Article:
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KRAS testing in metastatic colorectal carcinoma: challenges, controversies, breakthroughs and beyond
  1. Umberto Malapelle1,
  2. Chiara Carlomagno2,
  3. Caterina de Luca1,
  4. Claudio Bellevicine1,
  5. Giancarlo Troncone1
  1. 1Department of Public Health, University of Naples Federico II, Naples, Italy
  2. 2Department of Clinical Medicine and Surgery, University of Naples Federico II, Naples, Italy
  1. Correspondence to Professor Giancarlo Troncone, Dipartimento di Sanità Pubblica, Università di Napoli Federico II, via Sergio Pansini 5, Napoli I-80131, Italy; giancarlo.troncone{at}


Metastatic colorectal cancer harbouring a mutation in codon 12 or 13 of the KRAS gene does not benefit from therapy with antibodies targeting the epidermal growth factor receptor (EGFR). The implementation of community KRAS testing is generating a rapid flow of new data that have implications for the pathologist and testing guidelines besides the physician. Therefore, it seems timely to draw together the threads of this large body of information in order that pathologists can be knowledgeable partners in the multidisciplinary process of targeted cancer therapy and to help refine current testing guidelines. This review addresses (1) the most relevant methodological and technical aspects of KRAS testing in terms of sample site (primary/metastatic), test specimens (resection/biopsy/cytology) and the diverse molecular methods available; (2) the issues related to daily practice, namely, the timing of the test, its turnaround time and the quality control procedures; and (3) the evidence related to the relationship between KRAS genetic intratumoural heterogeneity, clinical sensitivity of mutational detection tools and anti-EGFR treatment outcome. Hopefully, in the near future, elucidation of the potential of biomarker panels and of the mechanisms underlying primary and acquired resistance to anti-EGFR therapy will refine even further personalised treatment regimens for patients with metastatic colorectal cancer.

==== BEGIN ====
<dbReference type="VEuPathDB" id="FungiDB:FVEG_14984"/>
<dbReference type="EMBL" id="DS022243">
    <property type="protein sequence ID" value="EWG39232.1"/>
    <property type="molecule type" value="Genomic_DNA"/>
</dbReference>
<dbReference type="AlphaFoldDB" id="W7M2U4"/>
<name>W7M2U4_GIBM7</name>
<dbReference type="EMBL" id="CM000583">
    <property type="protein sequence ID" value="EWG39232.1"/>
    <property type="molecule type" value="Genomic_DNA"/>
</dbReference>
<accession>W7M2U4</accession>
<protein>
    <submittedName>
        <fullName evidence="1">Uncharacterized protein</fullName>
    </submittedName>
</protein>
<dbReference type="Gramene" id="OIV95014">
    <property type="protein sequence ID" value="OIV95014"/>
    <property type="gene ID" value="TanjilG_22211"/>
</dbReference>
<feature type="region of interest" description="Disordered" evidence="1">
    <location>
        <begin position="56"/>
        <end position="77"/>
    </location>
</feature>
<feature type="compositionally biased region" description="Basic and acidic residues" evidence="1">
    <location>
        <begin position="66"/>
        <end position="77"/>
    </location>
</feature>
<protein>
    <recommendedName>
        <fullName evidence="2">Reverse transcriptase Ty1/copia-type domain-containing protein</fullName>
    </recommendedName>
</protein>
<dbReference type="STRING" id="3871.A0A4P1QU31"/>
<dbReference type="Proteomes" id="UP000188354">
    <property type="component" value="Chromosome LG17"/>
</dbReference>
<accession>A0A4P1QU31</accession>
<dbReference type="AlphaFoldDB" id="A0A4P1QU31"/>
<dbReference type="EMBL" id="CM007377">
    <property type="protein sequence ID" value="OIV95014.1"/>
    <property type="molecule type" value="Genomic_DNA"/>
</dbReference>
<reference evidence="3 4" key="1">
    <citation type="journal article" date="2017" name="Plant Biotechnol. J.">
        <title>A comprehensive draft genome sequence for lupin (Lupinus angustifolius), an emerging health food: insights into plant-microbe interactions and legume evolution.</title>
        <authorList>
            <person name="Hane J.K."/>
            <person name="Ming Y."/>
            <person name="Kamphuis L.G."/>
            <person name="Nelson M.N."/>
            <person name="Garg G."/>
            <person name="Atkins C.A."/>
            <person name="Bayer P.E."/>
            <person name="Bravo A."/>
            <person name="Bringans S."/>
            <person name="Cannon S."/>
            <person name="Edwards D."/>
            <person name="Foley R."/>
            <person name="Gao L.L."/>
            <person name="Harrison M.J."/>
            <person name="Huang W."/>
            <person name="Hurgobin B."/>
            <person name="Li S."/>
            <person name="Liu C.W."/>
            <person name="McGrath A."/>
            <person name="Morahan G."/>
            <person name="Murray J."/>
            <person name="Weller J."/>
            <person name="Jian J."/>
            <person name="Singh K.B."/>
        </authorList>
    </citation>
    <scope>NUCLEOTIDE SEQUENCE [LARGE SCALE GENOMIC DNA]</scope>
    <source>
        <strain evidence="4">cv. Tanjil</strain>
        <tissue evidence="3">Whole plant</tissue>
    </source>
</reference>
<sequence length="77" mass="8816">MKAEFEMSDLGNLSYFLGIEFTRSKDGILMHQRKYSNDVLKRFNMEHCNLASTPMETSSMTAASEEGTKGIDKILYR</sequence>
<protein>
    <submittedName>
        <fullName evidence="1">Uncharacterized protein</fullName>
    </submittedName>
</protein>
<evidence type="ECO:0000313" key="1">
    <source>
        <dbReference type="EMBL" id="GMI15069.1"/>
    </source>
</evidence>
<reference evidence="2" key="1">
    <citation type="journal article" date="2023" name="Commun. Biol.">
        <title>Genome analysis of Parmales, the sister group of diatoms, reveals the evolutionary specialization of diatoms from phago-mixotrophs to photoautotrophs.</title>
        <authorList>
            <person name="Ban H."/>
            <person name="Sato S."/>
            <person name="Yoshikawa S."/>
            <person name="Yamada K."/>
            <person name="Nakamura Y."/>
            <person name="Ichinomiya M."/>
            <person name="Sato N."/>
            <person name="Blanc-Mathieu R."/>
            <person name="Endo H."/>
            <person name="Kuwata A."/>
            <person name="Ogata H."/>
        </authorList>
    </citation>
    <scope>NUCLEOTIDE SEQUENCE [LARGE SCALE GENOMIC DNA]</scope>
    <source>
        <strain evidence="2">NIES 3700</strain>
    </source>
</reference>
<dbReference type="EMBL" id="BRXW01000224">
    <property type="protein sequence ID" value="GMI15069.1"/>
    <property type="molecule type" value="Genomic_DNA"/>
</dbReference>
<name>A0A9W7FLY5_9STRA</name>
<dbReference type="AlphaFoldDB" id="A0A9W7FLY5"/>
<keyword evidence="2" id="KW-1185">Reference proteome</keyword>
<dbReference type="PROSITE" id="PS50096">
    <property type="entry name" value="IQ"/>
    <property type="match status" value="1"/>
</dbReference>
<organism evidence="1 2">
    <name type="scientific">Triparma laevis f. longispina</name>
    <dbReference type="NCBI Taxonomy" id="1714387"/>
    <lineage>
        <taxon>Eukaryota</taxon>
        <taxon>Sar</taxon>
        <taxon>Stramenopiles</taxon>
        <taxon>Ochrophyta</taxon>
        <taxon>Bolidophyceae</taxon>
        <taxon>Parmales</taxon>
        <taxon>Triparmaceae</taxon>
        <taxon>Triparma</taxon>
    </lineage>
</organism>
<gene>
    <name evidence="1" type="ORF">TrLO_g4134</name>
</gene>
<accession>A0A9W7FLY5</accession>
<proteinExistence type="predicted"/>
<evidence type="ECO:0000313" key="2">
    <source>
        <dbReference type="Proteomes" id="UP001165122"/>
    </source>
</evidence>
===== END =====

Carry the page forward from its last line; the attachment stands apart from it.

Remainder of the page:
• EGFR

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